No included studies came from the UK, with half coming from Japan. Though it may well be the case that the results from all of these studies can be applied to the UK, different cultures may have different work ethic, environmental and health differences meaning that they cannot so easily be generalised to all populations.
Also, the majority of studies, eight of the 12, included male only populations, therefore the results may have more applicability to men doing shift work than women.
Finally, we do not know whether any association between shift work and diabetes may be influenced by the type of work that people are actually doing (routine or professional).
The identified relationship is undoubtedly worthy of further study to see whether shift work could have direct biological effects on the body that lead to the development of diabetes. As we are increasingly a 24/7 economy, many people are expected to work unsociable shifts, and the health effects of shift work may become more noticeable.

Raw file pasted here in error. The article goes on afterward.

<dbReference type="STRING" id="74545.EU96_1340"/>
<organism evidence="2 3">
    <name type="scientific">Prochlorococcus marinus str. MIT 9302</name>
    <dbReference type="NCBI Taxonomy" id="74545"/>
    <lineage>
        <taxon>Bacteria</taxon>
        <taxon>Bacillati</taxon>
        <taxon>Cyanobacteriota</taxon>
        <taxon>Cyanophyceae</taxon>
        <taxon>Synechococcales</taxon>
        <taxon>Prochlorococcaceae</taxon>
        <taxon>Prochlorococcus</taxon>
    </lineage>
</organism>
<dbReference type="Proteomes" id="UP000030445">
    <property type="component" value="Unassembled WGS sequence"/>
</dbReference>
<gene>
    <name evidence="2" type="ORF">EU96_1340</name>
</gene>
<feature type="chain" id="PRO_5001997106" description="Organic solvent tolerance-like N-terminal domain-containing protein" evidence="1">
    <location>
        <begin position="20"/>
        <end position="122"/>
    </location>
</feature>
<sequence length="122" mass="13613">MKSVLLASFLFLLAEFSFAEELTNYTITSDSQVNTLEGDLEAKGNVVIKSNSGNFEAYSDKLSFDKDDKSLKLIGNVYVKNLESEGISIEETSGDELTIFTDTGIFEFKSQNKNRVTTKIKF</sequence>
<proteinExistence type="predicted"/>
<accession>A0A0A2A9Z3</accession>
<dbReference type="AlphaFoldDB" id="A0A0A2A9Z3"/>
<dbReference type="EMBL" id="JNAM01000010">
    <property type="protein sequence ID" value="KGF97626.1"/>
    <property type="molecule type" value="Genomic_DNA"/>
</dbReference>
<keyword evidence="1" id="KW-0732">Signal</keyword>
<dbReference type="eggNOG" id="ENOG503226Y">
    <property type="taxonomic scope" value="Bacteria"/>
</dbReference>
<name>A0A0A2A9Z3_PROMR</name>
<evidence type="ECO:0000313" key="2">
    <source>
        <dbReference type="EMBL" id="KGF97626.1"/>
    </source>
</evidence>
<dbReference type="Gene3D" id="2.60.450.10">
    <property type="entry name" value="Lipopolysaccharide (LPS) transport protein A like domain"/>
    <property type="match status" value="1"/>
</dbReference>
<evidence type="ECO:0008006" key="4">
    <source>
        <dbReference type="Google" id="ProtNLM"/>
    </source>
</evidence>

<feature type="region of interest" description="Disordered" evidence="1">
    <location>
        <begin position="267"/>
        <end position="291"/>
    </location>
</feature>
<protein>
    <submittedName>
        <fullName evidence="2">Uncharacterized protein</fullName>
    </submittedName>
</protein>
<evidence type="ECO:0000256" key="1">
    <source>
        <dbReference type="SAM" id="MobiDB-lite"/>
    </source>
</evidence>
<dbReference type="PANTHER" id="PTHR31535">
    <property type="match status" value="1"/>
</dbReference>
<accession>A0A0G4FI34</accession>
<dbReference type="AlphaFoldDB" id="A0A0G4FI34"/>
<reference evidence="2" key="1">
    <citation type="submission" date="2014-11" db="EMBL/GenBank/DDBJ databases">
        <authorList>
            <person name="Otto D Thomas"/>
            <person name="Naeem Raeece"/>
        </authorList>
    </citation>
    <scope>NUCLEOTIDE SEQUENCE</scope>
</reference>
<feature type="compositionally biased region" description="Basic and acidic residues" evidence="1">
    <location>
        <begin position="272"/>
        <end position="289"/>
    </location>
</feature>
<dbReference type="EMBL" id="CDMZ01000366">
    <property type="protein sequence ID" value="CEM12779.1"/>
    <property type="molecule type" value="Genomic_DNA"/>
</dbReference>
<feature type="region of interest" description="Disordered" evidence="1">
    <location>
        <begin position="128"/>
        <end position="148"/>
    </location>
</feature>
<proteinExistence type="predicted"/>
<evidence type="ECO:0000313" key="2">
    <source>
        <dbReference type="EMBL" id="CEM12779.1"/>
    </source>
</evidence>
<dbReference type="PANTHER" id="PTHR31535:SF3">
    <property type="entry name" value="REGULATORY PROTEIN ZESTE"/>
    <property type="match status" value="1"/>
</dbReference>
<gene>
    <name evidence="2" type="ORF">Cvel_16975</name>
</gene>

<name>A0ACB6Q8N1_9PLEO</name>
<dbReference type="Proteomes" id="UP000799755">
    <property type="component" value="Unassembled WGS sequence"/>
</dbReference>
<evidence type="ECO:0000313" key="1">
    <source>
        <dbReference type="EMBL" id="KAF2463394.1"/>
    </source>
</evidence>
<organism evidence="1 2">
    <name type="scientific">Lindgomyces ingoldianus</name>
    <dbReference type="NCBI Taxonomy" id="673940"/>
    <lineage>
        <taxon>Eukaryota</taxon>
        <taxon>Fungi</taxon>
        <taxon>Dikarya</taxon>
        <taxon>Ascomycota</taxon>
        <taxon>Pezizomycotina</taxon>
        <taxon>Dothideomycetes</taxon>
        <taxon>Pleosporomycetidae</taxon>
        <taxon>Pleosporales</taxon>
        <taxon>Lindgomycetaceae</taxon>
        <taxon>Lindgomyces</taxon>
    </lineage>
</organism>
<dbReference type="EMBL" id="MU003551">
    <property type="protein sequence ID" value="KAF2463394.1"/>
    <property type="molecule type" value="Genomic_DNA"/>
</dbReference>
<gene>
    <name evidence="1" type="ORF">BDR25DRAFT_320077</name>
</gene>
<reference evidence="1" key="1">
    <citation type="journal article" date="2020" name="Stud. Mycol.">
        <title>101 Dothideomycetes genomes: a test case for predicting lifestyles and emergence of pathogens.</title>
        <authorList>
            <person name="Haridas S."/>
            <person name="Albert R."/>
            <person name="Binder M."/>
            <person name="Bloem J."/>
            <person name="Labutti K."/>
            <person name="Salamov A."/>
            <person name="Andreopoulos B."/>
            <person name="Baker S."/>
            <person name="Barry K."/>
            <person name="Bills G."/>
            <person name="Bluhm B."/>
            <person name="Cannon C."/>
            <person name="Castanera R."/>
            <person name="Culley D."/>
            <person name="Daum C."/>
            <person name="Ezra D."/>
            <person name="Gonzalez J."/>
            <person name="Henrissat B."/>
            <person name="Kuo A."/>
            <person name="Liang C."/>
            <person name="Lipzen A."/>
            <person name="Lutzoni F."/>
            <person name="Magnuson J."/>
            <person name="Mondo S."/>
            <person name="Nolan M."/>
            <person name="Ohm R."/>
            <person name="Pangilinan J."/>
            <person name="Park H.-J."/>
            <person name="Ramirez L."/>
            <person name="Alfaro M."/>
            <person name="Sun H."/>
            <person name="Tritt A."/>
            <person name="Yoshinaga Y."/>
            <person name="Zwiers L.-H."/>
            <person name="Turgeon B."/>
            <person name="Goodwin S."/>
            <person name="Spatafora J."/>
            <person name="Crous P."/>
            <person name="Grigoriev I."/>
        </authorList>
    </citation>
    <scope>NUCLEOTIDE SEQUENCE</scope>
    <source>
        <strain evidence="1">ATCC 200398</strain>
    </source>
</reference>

If there is a link between shift work and diabetes (or other chronic diseases), it is equally possible at this stage that it could still be due to confounding from various sociodemographic, health and lifestyle factors that are associated with both shift work and risk of diabetes.
Overall, it cannot be firmly concluded at this stage whether and how shift work may be associated with diabetes.